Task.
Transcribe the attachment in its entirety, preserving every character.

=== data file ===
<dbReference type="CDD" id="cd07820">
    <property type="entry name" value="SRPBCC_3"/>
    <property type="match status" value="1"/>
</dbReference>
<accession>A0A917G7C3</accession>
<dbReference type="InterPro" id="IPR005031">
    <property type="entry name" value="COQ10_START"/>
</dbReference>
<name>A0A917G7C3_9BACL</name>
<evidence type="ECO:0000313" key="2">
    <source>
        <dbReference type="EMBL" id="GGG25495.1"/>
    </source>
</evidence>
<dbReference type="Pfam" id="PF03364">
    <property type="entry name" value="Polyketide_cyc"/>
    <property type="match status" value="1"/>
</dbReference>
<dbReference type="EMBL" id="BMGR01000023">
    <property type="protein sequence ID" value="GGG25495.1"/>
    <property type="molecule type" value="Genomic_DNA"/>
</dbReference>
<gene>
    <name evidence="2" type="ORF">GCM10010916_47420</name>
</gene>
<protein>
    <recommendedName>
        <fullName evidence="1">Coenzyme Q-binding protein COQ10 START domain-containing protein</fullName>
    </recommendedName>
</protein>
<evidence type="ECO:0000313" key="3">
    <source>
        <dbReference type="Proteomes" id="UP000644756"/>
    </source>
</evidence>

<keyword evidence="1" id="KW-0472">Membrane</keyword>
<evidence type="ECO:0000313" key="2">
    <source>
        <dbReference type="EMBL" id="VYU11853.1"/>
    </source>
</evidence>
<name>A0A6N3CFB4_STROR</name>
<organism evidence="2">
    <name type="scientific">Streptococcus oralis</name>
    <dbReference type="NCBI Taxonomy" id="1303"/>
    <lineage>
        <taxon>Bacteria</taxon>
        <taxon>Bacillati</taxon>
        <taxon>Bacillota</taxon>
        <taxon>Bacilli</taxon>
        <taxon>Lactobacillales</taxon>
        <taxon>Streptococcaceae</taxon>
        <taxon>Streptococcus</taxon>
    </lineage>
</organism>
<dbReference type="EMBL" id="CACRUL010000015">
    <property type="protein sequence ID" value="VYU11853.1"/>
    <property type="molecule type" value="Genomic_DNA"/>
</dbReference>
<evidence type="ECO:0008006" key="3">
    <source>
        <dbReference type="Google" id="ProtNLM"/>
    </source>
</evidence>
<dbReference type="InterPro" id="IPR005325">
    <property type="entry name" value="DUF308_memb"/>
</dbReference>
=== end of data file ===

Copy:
<dbReference type="CDD" id="cd07820">
    <property type="entry name" value="SRPBCC_3"/>
    <property type="match status" value="1"/>
</dbReference>
<accession>A0A917G7C3</accession>
<dbReference type="InterPro" id="IPR005031">
    <property type="entry name" value="COQ10_START"/>
</dbReference>
<name>A0A917G7C3_9BACL</name>
<evidence type="ECO:0000313" key="2">
    <source>
        <dbReference type="EMBL" id="GGG25495.1"/>
    </source>
</evidence>
<dbReference type="Pfam" id="PF03364">
    <property type="entry name" value="Polyketide_cyc"/>
    <property type="match status" value="1"/>
</dbReference>
<dbReference type="EMBL" id="BMGR01000023">
    <property type="protein sequence ID" value="GGG25495.1"/>
    <property type="molecule type" value="Genomic_DNA"/>
</dbReference>
<gene>
    <name evidence="2" type="ORF">GCM10010916_47420</name>
</gene>
<protein>
    <recommendedName>
        <fullName evidence="1">Coenzyme Q-binding protein COQ10 START domain-containing protein</fullName>
    </recommendedName>
</protein>
<evidence type="ECO:0000313" key="3">
    <source>
        <dbReference type="Proteomes" id="UP000644756"/>
    </source>
</evidence>

<keyword evidence="1" id="KW-0472">Membrane</keyword>
<evidence type="ECO:0000313" key="2">
    <source>
        <dbReference type="EMBL" id="VYU11853.1"/>
    </source>
</evidence>
<name>A0A6N3CFB4_STROR</name>
<organism evidence="2">
    <name type="scientific">Streptococcus oralis</name>
    <dbReference type="NCBI Taxonomy" id="1303"/>
    <lineage>
        <taxon>Bacteria</taxon>
        <taxon>Bacillati</taxon>
        <taxon>Bacillota</taxon>
        <taxon>Bacilli</taxon>
        <taxon>Lactobacillales</taxon>
        <taxon>Streptococcaceae</taxon>
        <taxon>Streptococcus</taxon>
    </lineage>
</organism>
<dbReference type="EMBL" id="CACRUL010000015">
    <property type="protein sequence ID" value="VYU11853.1"/>
    <property type="molecule type" value="Genomic_DNA"/>
</dbReference>
<evidence type="ECO:0008006" key="3">
    <source>
        <dbReference type="Google" id="ProtNLM"/>
    </source>
</evidence>
<dbReference type="InterPro" id="IPR005325">
    <property type="entry name" value="DUF308_memb"/>
</dbReference>